Individuals who have health conditions associated with chronic inflammation are often at increased risk of developing cancer at the site of the chronic inflammation. For example, individuals with inflammatory bowel disease and those who are chronically infected with the bacterium Helicobacter pylori are at increased risk of colon cancer and stomach cancer, respectively. New insight into the mechanisms by which chronic inflammation can contribute to the development cancer has been generated in mice by Leona Samson and colleagues, at Massachusetts Institute of Technology, Boston.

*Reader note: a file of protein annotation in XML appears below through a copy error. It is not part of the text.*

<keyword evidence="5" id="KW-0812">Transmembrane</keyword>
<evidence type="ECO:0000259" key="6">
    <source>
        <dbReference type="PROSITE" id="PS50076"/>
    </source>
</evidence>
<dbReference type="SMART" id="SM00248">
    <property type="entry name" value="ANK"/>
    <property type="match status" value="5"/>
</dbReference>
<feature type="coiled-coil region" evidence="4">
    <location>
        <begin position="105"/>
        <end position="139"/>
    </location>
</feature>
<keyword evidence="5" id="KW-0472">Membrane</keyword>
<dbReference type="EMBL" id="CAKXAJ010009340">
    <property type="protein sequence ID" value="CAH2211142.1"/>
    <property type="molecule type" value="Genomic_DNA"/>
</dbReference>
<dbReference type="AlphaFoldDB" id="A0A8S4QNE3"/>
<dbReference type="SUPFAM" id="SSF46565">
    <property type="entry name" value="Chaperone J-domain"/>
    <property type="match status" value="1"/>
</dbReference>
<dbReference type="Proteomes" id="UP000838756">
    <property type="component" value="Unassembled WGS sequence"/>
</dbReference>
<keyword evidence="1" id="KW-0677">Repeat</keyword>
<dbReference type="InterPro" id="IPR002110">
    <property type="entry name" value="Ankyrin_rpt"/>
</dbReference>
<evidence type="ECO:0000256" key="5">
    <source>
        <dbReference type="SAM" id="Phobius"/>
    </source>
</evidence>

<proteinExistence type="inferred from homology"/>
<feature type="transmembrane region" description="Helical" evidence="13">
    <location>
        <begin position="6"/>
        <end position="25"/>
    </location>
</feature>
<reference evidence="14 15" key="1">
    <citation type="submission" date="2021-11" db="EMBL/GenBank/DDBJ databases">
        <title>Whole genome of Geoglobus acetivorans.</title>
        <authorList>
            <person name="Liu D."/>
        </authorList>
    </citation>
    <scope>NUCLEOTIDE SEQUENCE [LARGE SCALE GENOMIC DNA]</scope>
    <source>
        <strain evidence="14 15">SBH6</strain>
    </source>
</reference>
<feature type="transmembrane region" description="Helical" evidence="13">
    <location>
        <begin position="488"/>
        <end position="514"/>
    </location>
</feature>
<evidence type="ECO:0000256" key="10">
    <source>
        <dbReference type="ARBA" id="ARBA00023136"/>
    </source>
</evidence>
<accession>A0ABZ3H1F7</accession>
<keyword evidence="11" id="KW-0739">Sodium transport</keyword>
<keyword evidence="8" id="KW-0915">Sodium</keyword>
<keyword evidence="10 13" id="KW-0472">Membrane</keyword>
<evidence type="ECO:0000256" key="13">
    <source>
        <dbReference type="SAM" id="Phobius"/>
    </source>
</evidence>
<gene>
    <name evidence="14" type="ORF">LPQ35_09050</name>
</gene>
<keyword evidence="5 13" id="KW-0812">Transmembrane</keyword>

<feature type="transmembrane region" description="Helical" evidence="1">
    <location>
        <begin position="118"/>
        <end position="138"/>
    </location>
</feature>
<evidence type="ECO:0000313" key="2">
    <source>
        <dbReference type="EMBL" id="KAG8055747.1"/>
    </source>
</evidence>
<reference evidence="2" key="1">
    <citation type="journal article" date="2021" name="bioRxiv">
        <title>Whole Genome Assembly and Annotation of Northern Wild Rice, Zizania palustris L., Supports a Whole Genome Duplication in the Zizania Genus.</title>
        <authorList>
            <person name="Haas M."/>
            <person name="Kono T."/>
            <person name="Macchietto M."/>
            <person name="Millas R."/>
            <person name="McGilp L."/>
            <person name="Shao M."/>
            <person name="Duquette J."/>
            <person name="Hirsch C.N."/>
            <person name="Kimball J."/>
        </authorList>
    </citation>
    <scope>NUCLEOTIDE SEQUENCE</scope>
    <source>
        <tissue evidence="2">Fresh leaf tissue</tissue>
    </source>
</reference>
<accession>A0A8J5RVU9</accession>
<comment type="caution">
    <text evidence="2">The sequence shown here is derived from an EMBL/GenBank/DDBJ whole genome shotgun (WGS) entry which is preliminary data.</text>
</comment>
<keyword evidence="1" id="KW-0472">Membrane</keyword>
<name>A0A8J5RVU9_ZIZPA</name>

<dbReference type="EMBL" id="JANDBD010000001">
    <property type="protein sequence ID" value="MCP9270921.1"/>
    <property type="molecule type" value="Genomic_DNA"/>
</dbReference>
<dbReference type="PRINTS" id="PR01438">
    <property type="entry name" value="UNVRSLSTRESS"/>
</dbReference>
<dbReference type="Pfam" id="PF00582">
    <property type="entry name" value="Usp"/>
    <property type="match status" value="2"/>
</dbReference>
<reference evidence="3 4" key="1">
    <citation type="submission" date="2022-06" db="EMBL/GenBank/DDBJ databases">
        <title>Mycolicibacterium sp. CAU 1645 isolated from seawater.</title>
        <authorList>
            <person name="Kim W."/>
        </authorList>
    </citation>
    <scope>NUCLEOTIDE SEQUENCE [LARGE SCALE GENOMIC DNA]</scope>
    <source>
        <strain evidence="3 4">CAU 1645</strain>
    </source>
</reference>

Using mice lacking the protein Aag, which is involved in the repair of DNA damaged by inflammation-associated molecules known as reactive oxygen and nitrogen species (RONS), it was shown that Aag-mediated DNA repair limits cell damage in a mouse model of episodic inflammatory bowel disease and reduces the severity of the colon cancer that develops in the mice experiencing episodic bowel inflammation. In addition, in a mouse model of Helicobacter pylori infection, Aag-deficient mice were found to exhibit more severe cell damage and the damaged area of the stomach resembled that observed prior to the development of stomach cancer. The authors therefore conclude that repair of DNA damage caused by RONS seems to be important for protection against chronic inflammation–induced cancer.